Shame on our Congress but more…shame on the Justice Department for dragging it’s feet when it comes to anti-trust cases against big tech, especially Google.
Google is big…really big but perhaps $2.4 billion will get their attention…and that is just Europe. But then again, maybe not as Google just announced the following:
The investment milestone by Google is the latest data point on the extraordinary growth of the data center industry in Iowa, which is also home to Meta’s largest cloud campus and a massive build-out by Microsoft in West Des Moines. The Iowa cloud cluster shows the prominent role of the Midwest in cloud geography, providing a data distribution hub in the center of the United States.
Google-owner Alphabet faces a massive lawsuit in Europe.
It’s being sued by price-comparison firm PriceRunner for around $2.4 billion.
The Swedish company alleges the tech giant manipulated search results.
PriceRunner wants Google to pay compensation for profits it claims it has lost in the UK since 2008; and Sweden and Denmark since 2013.
A Google spokesperson said the company would defend the lawsuit in court.
It claimed changes made to shopping ads five years ago have worked successfully.
It also said PriceRunner chose not to use shopping ads on Google, so may not have seen the same successes as others.
But PriceRunner said it was ready to fight for years, with financing in place and steps prepared in the event it does not win.
In November Google lost an appeal against a fine of over $2.7 billion imposed by the European Commission in 2017.
It found that the search giant used its own price comparison shopping service to gain an unfair advantage over smaller European rivals.
The seven-year investigation came about due to complaints that Google distorted internet search results in favour of its own shopping service.
PriceRunner is currently in the process of being bought by payments firm Klarna.
Source: PriceRunner said Monday that it plans to take Google to court in Stockholm. It’s seeking compensation for damages in relation to a 2017 ruling from the European Commission that Google breached antitrust laws by giving preference to its own shopping comparison product, Google Shopping, through its popular search engine.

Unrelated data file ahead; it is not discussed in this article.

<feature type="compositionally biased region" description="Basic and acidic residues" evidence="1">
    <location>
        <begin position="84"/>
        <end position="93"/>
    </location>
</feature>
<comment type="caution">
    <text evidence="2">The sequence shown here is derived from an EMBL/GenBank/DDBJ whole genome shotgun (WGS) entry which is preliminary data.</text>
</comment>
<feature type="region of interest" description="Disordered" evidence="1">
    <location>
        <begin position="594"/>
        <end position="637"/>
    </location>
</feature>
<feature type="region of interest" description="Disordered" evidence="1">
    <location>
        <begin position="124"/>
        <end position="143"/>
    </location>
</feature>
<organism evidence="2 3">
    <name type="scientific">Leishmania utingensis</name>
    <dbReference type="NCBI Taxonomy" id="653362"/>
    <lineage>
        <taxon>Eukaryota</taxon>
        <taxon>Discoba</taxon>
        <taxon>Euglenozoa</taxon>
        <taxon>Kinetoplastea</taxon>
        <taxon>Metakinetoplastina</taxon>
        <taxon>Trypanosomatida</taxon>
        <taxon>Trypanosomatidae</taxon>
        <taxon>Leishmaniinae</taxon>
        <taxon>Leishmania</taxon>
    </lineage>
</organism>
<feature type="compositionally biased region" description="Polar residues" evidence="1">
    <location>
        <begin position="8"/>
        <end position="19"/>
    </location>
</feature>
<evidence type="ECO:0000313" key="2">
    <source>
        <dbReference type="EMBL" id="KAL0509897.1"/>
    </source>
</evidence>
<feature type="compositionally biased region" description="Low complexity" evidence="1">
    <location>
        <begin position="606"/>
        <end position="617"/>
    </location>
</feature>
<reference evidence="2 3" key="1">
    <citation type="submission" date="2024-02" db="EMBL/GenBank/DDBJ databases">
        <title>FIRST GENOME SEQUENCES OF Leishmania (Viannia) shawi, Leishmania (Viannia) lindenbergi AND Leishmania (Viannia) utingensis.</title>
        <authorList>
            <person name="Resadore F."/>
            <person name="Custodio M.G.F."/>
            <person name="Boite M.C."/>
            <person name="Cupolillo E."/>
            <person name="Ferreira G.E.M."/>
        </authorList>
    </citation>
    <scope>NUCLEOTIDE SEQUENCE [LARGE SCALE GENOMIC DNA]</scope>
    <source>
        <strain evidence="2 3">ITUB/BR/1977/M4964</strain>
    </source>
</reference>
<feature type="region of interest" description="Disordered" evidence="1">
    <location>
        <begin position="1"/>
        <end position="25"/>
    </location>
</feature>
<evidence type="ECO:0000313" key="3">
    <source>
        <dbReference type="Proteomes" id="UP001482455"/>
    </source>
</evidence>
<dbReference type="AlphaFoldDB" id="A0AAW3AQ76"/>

After a seven-year investigation into the practices, the EU executive body dealt Google a historic $2.7 billion fine. Google appealed the penalty, but in November 2021, the decision was upheld by the EU’s General Court. The verdict can still be appealed and taken to the EU’s highest court.
PriceRunner CEO Mikael Lindahl said the company launched its lawsuit following “extensive and thorough preparations.”
“We are of course seeking compensation for the damage Google has caused us during many years, but are also seeing this lawsuit as a fight for consumers who have suffered tremendously from Google’s infringement of the competition law for the past fourteen years and still today,” Lindahl said in a statement.
A Google spokesperson said the company looks forward to defending its case in court. The company made a number of changes in 2017 aimed at addressing the commission’s concerns.
“The changes we made to shopping ads back in 2017 are working successfully, generating growth and jobs for hundreds of comparison shopping services who operate more than 800 websites across Europe,” the spokesperson said in an emailed statement.
“The system is subject to intensive monitoring by the EU Commission and two sets of outside experts. PriceRunner chose not to use shopping ads on Google, so may not have seen the same successes that others have.”
PriceRunner alleges Google has not complied with the commission’s ruling and is still abusing its dominant position among internet search engines. It expects the final damages to be “significantly higher” than the interim sum of 2.1 billion euros.
The company, which in November agreed to be taken over by Swedish fintech firm Klarna, wants Google to pay compensation for profits it lost in the U.K. since 2008, and in Sweden and Denmark from 2013 onward.
Klarna spokeswoman Aoife Houlihan said the company was “aware and supportive of this suit.”
“It is fundamental that all tech companies no matter where they operate, compete on the basis of their own merit with the best product and service and then gain consumers’ trust,” Houlihan told CNBC.
“European consumers have been denied real choice in shopping services for many years and this is one step to ensuring this ends now.”
PriceRunner says it’s the largest independent price comparison service in the Nordic region, with over 3.7 million products to select from 22,500 stores across 25 different countries.